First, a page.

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Thus was William Penn employed during a part of the present year. Thus, by becoming a trustee for Byllinge, he was unexpectedly thrown into a situation which brought before him the great question of Settlements in the then newly discovered world, which enabled him to gain considerable knowledge with respect to the formation of these, and which therefore by degrees qualified him for that station which he filled afterwards as the founder of Pennsylvania, with so much credit to himself, with so much honour to his country, and to the admiration of succeeding ages.
A. 1677-continues his mana gement of West New Jer... sey-appoints Commissioners to go there--sells a portion of the land-sends off three vessels---undertakes a religious visit to Holland and Germany--writes to the King of Poland from Amsterdam--his kind recepe tion and employment at the Court at Herwerden, occurrences at Krisheim-Dilysburg-Mulheim-Hurlingen-Wonderwick-and other places-writes at Frankfort “ A Letter to the Churches of Jesus through-... out ihe World”-and at Rotterdam “A Call or Summons to Christendom," and other tracts—disputes with Galenus Avrums--returns to England-holds a dispute with William Rogers at Bristol.
In the early part of 1677 William Penn continued to be employed on behalf of Byllinge. It appears that he had then left his house at Rickmansworth in Hertfordshire, and that he had established himself at Worminghurst in Sussex. Here then, in the calm retreat of the country, he took thought for his new colony. The more he considered his situation as a principal manager of it, the more he became interested in it. It was his duty to take care of the individual for whom he acted; but it was a more pleasing consideration that, in attending to his interests, he
had an opportunity of becoming useful on a larger scale. While at Worminghurst applications came to him, in consequence of the public letter which had been circulated, for shares in the new adventure, by which it appeared that there was a probability of disposing of a considerable portion of West New Jersey. He consulted therefore with his colleagues; and the result was, that they determined to appoint and send over Commissioners, who should be empowered to purchase lands of the Indians, to examine the rights of such as: might claim property in the new territory, to give directions for laying out the allotments there, and to administer, for the first year, the government according to the spirit of the Concessions before mentioned. They resolved next to open proposals for the immediate sale of the lands. These offers were no sooner made, such was the high character of William Penn, than they were accepted. Among the purchasers were two companies, both consisting of Quakers, the one of persons from London, the other from Yorkshire. These contracted for large shares, and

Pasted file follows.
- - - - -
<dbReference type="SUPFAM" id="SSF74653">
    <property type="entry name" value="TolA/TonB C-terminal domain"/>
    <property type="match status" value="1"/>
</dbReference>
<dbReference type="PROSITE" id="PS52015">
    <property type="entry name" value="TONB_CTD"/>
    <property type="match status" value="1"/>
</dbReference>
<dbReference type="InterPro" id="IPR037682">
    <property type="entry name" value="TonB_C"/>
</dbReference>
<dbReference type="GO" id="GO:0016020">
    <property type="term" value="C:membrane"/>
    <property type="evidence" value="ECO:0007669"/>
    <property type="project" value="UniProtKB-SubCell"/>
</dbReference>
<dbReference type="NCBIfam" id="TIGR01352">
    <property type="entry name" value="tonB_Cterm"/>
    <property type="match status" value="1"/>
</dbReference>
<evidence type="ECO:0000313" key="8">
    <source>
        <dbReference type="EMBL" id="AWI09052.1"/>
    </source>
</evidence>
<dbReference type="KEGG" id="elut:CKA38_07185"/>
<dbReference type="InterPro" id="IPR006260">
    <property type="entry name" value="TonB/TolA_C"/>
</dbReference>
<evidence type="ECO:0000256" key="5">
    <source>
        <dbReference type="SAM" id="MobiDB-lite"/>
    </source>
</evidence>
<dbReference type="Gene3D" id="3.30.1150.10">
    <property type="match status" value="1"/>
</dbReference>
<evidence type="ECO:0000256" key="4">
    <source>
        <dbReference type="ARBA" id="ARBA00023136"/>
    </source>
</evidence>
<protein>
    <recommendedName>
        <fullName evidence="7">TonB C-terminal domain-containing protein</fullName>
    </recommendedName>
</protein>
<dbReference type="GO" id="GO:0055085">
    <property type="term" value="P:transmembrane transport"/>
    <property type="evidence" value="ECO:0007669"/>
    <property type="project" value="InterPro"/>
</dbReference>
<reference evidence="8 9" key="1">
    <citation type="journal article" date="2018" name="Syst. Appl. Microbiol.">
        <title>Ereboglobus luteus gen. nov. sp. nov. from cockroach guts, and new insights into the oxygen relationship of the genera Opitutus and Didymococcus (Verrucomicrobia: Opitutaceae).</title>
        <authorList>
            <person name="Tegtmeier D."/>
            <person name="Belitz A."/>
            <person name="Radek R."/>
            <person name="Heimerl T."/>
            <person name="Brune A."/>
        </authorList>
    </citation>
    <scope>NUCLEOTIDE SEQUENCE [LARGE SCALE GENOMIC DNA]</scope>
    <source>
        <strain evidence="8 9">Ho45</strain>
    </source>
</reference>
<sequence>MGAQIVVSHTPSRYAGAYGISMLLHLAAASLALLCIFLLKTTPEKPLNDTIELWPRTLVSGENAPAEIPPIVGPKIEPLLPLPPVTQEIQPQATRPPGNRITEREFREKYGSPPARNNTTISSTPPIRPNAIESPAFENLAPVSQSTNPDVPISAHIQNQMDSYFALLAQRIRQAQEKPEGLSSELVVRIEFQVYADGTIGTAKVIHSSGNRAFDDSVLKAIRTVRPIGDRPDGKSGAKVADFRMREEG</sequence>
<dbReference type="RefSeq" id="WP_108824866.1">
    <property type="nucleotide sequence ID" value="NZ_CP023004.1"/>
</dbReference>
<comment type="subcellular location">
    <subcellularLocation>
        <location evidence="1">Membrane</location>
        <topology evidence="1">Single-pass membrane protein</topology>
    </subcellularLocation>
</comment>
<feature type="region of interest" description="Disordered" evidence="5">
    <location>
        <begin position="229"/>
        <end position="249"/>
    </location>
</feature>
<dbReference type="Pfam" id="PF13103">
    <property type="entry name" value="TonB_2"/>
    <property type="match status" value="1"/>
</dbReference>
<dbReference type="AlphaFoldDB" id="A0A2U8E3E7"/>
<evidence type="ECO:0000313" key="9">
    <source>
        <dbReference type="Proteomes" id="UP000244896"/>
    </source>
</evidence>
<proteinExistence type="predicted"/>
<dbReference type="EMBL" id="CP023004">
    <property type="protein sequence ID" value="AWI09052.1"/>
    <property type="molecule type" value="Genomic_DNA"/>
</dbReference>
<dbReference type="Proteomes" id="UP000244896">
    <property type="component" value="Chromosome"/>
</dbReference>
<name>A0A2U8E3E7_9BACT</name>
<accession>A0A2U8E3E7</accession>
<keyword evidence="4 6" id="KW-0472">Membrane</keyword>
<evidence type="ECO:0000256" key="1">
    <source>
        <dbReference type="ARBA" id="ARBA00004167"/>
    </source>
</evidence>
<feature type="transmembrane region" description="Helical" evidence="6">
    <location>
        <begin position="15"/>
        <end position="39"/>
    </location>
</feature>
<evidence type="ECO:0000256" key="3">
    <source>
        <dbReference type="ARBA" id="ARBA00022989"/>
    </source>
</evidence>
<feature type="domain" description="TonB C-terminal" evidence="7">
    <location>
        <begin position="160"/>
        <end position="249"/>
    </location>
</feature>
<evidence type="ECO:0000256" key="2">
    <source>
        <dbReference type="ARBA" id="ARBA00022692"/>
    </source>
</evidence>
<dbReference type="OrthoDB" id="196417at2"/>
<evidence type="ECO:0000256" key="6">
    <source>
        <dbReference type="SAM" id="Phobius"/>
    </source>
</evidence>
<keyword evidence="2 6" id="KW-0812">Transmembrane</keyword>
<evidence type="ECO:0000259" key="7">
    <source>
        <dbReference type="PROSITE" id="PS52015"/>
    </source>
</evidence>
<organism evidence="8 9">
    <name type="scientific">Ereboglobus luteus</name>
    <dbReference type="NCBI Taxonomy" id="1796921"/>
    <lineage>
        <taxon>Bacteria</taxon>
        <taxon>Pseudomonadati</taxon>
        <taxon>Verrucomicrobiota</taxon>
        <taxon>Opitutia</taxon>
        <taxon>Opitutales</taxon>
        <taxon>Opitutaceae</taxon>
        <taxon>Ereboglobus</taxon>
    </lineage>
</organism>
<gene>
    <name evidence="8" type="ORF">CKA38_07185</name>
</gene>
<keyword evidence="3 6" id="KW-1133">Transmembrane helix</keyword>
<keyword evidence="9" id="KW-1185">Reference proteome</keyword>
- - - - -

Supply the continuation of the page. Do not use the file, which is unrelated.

and had patents for them. The members of the Yorkshire company were principal creditors of Byllinge, and they received a tenth part of the whole land in consideration of their debts.
As no persons could more properly act as Commissioners than they who had a stake or interest in the new territory, it was judged advisable that some of the most respectable of the purchasers should be appointed to this office, and that the purchasers in general should nominate the rest. Accordingly Thomas Olive and Daniel Wills were chosen from among the London, and Joseph Helmsly and Robert Stacey from among the Yorkshire proprietors. To these were added Richard Guy, who was then in America with Fenwick, and John Kinsey, Benjamin Scott, and others.
Matters having been thus prepared, the Commissioners, with several of the proprietors and their families and servants, to the number of two hundred and thirty, embarked in the ship Kent, Gregory Marlow master. As they were lying in the Thames ready to sail, it happened that King Charles the Second was passing by in his pleasure
barge. barge. Seeing a number of persons on board, he went alongside, and inquired whither they were bound. On receiving information, he asked if they were all Quakers. And being answered in the affirmative, he gave them his blessing, and departed. Soon after this the ship weighed anchor and proceeded to sea. It may be proper to observe, that two other vessels, one from London and the other from Hull, followed the ship Kent, the one carrying seventy and the other one hundred and fourteen passengers to the same parts.
We hear nothing more of William Penn till the month of June, when he left Worminghurst to attend the yearly meeting of the Quakers. This meeting, which lasted several days, was held in London, and persons belonging to the society flocked to it from all parts. Among those who came to it were George Fox and John Burnyeat, the latter of whom was an eminent minister at that time. These two on the breaking up of the meeting returned with William Penn to Worminghurst, where they wrote their great work called “A New England Firebrand quenched,” in answer to a publication which